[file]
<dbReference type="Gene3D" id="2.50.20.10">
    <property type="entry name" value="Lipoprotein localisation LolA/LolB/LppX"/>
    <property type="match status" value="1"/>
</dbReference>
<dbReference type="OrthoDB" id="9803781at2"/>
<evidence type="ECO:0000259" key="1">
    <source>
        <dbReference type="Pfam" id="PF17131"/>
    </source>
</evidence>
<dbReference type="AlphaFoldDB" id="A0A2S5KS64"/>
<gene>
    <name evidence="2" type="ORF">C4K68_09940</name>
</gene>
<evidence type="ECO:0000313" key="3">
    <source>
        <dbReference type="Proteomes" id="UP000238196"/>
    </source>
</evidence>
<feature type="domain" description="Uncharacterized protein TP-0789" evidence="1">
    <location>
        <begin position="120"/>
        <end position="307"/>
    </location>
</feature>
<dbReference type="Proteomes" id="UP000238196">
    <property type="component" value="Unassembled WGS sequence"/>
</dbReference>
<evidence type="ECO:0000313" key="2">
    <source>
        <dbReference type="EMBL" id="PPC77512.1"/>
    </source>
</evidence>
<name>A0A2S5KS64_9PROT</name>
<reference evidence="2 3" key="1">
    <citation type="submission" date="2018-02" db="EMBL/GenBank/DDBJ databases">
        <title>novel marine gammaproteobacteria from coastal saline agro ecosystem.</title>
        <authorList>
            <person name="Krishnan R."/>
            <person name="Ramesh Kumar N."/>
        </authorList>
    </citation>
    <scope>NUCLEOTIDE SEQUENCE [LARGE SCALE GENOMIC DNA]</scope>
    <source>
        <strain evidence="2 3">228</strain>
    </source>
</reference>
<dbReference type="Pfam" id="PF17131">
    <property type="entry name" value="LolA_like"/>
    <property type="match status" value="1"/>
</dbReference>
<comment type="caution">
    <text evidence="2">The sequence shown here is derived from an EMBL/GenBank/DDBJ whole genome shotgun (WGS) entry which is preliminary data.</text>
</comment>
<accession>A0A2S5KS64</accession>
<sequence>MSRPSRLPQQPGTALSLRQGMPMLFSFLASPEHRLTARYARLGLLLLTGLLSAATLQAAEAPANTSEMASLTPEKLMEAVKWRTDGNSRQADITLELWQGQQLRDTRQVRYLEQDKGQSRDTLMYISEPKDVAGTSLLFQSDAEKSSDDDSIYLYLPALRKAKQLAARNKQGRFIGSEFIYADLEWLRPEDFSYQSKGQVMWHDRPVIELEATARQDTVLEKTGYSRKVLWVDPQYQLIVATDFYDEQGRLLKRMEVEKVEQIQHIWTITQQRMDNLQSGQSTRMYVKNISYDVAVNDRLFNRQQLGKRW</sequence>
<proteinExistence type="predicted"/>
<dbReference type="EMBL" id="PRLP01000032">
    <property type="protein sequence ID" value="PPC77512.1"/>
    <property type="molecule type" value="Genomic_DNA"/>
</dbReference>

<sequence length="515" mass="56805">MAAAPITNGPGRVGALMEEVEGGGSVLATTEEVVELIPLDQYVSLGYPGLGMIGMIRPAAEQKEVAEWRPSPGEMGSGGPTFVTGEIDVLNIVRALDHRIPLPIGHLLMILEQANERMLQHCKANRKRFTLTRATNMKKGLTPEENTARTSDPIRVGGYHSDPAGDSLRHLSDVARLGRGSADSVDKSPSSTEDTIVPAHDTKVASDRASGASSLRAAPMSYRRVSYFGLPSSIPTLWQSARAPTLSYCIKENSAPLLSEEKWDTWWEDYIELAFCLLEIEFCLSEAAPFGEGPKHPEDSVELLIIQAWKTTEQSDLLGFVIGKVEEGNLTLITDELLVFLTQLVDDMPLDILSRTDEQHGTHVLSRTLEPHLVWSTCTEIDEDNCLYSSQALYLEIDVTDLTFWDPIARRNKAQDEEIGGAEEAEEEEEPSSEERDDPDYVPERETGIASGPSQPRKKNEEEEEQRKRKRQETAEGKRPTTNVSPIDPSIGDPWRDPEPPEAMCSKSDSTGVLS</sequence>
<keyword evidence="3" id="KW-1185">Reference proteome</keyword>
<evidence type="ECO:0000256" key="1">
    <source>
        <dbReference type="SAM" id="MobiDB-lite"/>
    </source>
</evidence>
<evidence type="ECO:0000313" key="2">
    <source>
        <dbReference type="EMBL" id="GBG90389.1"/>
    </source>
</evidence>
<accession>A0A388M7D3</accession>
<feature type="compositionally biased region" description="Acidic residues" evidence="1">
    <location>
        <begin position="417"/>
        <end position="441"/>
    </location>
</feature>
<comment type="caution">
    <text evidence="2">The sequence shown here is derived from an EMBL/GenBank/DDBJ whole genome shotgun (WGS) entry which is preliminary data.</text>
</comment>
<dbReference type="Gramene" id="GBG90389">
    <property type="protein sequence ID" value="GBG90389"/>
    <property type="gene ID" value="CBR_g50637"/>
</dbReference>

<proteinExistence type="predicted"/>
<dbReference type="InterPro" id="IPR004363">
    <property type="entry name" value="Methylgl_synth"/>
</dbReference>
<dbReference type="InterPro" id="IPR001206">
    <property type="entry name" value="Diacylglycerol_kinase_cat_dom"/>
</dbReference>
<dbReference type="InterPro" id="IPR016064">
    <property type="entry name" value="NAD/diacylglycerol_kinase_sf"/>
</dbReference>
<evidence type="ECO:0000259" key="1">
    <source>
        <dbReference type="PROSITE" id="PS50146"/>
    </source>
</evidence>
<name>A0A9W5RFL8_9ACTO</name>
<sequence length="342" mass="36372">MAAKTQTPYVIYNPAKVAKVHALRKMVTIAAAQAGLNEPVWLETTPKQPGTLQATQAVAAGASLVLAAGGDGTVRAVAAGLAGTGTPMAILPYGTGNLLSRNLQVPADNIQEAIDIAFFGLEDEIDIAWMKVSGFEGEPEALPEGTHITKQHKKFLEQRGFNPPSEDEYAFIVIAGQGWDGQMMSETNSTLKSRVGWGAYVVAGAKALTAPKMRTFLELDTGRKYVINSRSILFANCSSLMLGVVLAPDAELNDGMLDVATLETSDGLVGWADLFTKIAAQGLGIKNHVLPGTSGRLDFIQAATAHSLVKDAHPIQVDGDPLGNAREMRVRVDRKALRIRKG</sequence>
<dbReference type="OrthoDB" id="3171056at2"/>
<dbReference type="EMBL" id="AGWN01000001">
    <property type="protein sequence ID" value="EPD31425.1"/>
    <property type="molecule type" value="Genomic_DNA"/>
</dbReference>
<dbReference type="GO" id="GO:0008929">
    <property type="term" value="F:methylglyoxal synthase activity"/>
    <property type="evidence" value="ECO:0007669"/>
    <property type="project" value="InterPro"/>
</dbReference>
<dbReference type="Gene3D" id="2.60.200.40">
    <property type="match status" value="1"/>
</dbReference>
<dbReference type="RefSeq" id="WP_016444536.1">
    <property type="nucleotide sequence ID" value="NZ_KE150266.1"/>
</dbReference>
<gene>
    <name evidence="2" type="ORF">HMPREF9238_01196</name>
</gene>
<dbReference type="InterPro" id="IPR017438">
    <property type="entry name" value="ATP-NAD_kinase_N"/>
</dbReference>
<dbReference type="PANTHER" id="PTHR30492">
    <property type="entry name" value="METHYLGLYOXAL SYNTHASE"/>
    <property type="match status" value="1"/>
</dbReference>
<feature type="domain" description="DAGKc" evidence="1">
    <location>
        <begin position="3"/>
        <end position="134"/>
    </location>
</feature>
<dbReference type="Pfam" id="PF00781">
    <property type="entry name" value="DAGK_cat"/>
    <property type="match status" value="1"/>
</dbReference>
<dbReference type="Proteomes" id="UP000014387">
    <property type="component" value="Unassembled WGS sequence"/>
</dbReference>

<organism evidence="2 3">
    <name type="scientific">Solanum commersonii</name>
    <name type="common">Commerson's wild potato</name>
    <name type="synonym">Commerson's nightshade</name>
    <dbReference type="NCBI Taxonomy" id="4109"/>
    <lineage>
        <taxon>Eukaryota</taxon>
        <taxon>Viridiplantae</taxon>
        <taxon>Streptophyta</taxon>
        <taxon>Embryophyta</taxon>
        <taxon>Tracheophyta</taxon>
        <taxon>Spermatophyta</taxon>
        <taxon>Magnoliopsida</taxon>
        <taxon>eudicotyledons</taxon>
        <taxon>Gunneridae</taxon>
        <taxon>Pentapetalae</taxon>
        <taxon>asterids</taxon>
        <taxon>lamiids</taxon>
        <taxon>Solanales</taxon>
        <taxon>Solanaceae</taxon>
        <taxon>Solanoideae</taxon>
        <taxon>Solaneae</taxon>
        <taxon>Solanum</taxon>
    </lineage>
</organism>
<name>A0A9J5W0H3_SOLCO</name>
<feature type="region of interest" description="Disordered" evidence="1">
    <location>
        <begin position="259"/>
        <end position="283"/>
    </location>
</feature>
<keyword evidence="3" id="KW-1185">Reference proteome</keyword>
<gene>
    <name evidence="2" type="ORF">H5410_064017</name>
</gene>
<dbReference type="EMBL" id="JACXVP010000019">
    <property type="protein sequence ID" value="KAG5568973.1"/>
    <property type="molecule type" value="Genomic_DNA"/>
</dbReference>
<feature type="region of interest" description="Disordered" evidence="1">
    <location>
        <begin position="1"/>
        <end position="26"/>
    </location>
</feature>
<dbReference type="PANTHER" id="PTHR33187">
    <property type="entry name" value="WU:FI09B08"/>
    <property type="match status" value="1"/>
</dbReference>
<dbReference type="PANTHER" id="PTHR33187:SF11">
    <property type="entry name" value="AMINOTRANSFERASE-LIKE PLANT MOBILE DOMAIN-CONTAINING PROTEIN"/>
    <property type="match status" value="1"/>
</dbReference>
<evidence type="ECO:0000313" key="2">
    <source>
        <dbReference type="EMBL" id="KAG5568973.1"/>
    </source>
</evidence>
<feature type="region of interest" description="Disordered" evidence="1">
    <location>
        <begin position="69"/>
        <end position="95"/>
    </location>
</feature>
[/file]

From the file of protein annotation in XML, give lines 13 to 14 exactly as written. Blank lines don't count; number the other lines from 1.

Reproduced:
    <name evidence="2" type="ORF">C4K68_09940</name>
</gene>